Scarlet, cherry, ruby, burgundy… there are so many words that call themselves red.  And my world is festooned with it.  In the garden, the tomatoes swell and hang heavy on the vine.  Ripening from green to red in the hot summer sun.  The chillies are little streaks of scarlet too, concentrating their fire inside each tiny cone.  The capsicums positively glow, and underneath drooping leaves, the prickly skins of magenta strawberries hide.

And flowers!  Nasturtiums send their snaking tendrils across the gravel path, gold and orange and cherry red.  At the centre of each petal, the colour deepens to burgundy.  I hold a flower up to the sky and watch how the light glows through the fluted skin of each bloom and pick a bunch for my bedside.  Each morning, the nasturtiums have colonised the path even more, stretching, reaching, flinging across the gap, trying to get to the other side.  Occasionally, a wheelbarrow will slice through a strand and end its progress, but I will not have them cut back.  Ramsey sighs and presses his lips together at this instruction.

“They will trip you Madam,” he predicts pessimistically.

“They will not,” I retort from deep within my vortex of happiness.  I need the colour, I need the wildness, I do not want it tamed.

Rory noticed my fondness for these radiant jewels and passed me one of their speckled, round leaves.

“Eat it,” he ordered.

“Truly?” I frowned.  Sometimes I feel I know nothing.

He folded one up and crammed it between his teeth chewing slowly.

I followed his example, my eyes widening at the peppery heat in my mouth.

He laughed and handed me mint to cool my insides down.

I can practically see the garden growing, practically hear it.  The sun sending beams of light and heat down to the upstretched greenery, until seed pods pop – insides bursting free, fruit swells and strains against its tightly stretching skin, buds are peeled open, petal, by papery petal.  And insects hover and swoop and suck and drown.

Each fallen peach is crawling with drunken wasps and bees, drawing up the nectar, fighting the birds for each precious drop.  (Have you ever eaten a warm peach fresh from the tree?  It would send you wild with desire too.)

All my senses are heightened.  My eyes are drawn to every bead of red amongst the cooling green of the leaves, the colours singing against each other.  There is even a bird that carries this contrast with it – the king parrot.  Green and red, red and green, they fly in pairs and chime to each other through the trees.  The sound seems to ring through my head.  And who can walk through the garden without sniffing the rising scents in the air, dizzying me as much as the insects that zigzag ecstatically amongst the fruit trees.  And eating!  I hardly need dinner after sampling the harvest, the cornucopia we work amongst, a warm red tomato here, a streaky-skinned capsicum there, biting into it, crunching into it, juice dripping off my chin.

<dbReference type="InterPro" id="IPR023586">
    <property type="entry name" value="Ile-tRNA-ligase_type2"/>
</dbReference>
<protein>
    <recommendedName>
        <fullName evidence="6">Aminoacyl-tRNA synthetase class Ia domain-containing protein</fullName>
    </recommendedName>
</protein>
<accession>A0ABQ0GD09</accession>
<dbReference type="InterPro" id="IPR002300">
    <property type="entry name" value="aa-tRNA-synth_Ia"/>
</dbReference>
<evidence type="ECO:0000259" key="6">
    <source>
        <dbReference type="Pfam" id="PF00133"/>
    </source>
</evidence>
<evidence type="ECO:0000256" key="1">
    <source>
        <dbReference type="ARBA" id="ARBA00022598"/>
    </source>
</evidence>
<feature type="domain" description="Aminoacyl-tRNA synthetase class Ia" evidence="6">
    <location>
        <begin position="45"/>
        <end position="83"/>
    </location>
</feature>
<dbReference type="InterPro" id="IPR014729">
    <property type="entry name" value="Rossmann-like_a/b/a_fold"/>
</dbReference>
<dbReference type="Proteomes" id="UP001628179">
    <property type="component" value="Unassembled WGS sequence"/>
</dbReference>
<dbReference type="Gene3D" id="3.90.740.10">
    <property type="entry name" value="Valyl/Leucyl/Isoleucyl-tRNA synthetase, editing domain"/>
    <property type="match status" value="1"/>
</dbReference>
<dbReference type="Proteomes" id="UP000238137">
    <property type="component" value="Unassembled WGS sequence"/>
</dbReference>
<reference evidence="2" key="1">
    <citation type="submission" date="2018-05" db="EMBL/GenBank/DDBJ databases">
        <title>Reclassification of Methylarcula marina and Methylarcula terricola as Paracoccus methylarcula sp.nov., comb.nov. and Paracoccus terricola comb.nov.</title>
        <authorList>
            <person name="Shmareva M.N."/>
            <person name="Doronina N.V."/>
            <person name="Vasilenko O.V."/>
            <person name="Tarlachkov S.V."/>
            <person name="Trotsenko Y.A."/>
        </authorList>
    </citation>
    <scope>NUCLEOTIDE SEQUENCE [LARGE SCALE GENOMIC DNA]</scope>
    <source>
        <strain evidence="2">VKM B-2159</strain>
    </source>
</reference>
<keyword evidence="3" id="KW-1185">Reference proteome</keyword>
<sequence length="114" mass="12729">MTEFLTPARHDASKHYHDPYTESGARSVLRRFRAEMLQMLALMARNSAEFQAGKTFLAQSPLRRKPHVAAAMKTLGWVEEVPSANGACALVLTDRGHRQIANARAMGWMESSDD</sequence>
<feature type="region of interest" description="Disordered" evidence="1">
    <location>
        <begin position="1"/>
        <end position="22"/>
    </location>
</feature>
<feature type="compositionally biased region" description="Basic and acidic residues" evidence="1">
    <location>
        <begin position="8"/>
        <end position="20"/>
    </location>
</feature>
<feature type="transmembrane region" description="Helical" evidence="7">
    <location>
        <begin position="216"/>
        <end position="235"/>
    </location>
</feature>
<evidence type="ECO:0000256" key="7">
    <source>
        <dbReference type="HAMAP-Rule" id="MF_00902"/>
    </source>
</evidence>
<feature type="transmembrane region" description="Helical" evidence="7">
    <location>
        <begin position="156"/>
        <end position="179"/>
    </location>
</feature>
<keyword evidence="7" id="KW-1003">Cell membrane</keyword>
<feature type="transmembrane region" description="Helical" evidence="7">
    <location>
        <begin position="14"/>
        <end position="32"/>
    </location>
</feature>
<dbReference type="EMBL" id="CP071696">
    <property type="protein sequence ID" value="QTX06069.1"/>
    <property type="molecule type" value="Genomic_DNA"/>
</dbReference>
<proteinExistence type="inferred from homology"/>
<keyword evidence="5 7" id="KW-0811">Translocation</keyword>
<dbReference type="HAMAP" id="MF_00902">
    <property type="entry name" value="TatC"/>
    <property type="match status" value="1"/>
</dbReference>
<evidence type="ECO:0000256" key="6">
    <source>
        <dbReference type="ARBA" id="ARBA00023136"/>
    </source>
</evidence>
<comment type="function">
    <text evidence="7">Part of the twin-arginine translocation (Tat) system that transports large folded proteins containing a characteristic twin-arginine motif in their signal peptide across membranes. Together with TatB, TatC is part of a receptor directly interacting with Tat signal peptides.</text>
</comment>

If I close my eyes and sit very still, I can feel the sun working its magic on me too.  Coaxing out new shoots, unclenching all the knots and tightness in my back, expanding my chest.

I am a seed carried on the wind.  I am a fruit splitting in the sun.  I am a tendril uncoiling.

 

 

 

Lil’ green bug

By Vita Forest

  
I was idling in the traffic on the narrow two-lane road through the bush, thinking of places I had to be and people I had to see, when a tiny pale green triangle caught my attention.  A little planthopper bug floated by, like a tiny ship with a tiny green sail (but no owl or pussycat in sight).  It landed on my windshield and stood almost horizontal on the hot glass.  The breeze from the bush blew through the car, as I watched the bug rocking back and forth on its tiny white legs with their deep bend at the knee.  It seemed to be dancing to the music – a Scarlatti sonata for keyboard playing on the radio set to Classic FM.  Swaying on those tiny knees, as delicate as an eyelash.  Could it feel the music through the glass?  My sap-speckled windscreen was transformed into a translucent dance floor.  In time with the string section, the bug strolled leisurely across the glass in a long, sweeping line, and my world narrowed and slowed to this tiny creature waltzing across the window to the accompaniment of Scarlatti.

I noticed the paleness of its wings, paler than the deep verdant green of the ferns curling in the shadows on the roadside, cooler than the grey-green of the eucalypts above us – white with just a drop of apple-green mixed well in.  Its spidery legs flickered forward, and I took a breath before the traffic moved on, and my mind returned to those places I needed to be and those people I needed to see.

Thank you little green bug!

Here and now

By Vita Forest

Collaroy Rockpool

Collaroy Rockpool

Last week was fairly typical February weather in Sydney – the kind of weather that drains me of energy.  High temperatures and high humidity, what my mother calls “stinking hot!”

After such a week, it was tempting to stay home and do not much.  But on Sunday Max and I ventured out with Briony on an expedition to the Northern Beaches of Sydney to get us some surf.  We ended up at Long Reef (Briony’s favourite).  But after we had parked the car, picked our way down the road, and walked over the reddish sand hills, we arrived to find a sign planted squarely in the sand saying “Beach closed”.

The water sparkled and the day was hot, but there was no safe spot to swim, the waves were big and dumpy and there were dangerous currents – so we were told by the lifeguard.  Perhaps they would open the beach in half an hour or so.  Or not.  The surf would be rough all over.  Cyclone Winston from Fiji you know?  (The butterfly effect of it being felt on Australia’s East coast as big seas and rough surf).  But maybe Collaroy might be better, though it could be weedy.  And it did have a rockpool.

We decided to chance Collaroy rather than standing in the sun, staring longingly at water which may or may not be safe in thirty minutes.  So we trekked back to the car over the hot, heat-hazed sand and drove north.

It certainly was weedy at Collaroy – the breakers rolled beach-ward green and prickly with the stuff.